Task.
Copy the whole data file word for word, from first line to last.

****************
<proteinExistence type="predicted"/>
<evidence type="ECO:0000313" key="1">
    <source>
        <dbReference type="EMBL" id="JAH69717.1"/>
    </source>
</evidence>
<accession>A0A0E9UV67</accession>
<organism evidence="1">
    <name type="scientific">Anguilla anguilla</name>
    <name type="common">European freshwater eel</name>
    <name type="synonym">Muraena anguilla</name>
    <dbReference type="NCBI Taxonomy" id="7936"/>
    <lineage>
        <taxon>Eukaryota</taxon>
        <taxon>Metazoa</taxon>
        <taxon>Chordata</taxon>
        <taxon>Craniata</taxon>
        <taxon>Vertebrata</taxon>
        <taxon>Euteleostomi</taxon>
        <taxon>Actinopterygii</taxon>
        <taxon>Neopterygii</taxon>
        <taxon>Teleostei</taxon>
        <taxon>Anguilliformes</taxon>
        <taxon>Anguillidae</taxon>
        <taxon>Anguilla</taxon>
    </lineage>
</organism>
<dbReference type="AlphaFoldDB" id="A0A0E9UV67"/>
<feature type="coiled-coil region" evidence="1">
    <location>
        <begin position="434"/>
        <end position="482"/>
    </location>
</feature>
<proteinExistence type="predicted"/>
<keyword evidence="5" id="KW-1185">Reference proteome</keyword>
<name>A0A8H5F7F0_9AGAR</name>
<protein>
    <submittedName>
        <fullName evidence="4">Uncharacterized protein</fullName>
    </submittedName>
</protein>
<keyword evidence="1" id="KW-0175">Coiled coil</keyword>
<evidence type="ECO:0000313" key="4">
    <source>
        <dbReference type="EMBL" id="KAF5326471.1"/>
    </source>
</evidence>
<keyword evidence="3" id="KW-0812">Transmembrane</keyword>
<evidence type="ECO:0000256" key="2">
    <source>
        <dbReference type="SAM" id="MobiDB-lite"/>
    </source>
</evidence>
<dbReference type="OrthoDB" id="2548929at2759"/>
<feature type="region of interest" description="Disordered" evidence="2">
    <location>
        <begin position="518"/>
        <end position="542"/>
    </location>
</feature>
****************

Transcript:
<proteinExistence type="predicted"/>
<evidence type="ECO:0000313" key="1">
    <source>
        <dbReference type="EMBL" id="JAH69717.1"/>
    </source>
</evidence>
<accession>A0A0E9UV67</accession>
<organism evidence="1">
    <name type="scientific">Anguilla anguilla</name>
    <name type="common">European freshwater eel</name>
    <name type="synonym">Muraena anguilla</name>
    <dbReference type="NCBI Taxonomy" id="7936"/>
    <lineage>
        <taxon>Eukaryota</taxon>
        <taxon>Metazoa</taxon>
        <taxon>Chordata</taxon>
        <taxon>Craniata</taxon>
        <taxon>Vertebrata</taxon>
        <taxon>Euteleostomi</taxon>
        <taxon>Actinopterygii</taxon>
        <taxon>Neopterygii</taxon>
        <taxon>Teleostei</taxon>
        <taxon>Anguilliformes</taxon>
        <taxon>Anguillidae</taxon>
        <taxon>Anguilla</taxon>
    </lineage>
</organism>
<dbReference type="AlphaFoldDB" id="A0A0E9UV67"/>
<feature type="coiled-coil region" evidence="1">
    <location>
        <begin position="434"/>
        <end position="482"/>
    </location>
</feature>
<proteinExistence type="predicted"/>
<keyword evidence="5" id="KW-1185">Reference proteome</keyword>
<name>A0A8H5F7F0_9AGAR</name>
<protein>
    <submittedName>
        <fullName evidence="4">Uncharacterized protein</fullName>
    </submittedName>
</protein>
<keyword evidence="1" id="KW-0175">Coiled coil</keyword>
<evidence type="ECO:0000313" key="4">
    <source>
        <dbReference type="EMBL" id="KAF5326471.1"/>
    </source>
</evidence>
<keyword evidence="3" id="KW-0812">Transmembrane</keyword>
<evidence type="ECO:0000256" key="2">
    <source>
        <dbReference type="SAM" id="MobiDB-lite"/>
    </source>
</evidence>
<dbReference type="OrthoDB" id="2548929at2759"/>
<feature type="region of interest" description="Disordered" evidence="2">
    <location>
        <begin position="518"/>
        <end position="542"/>
    </location>
</feature>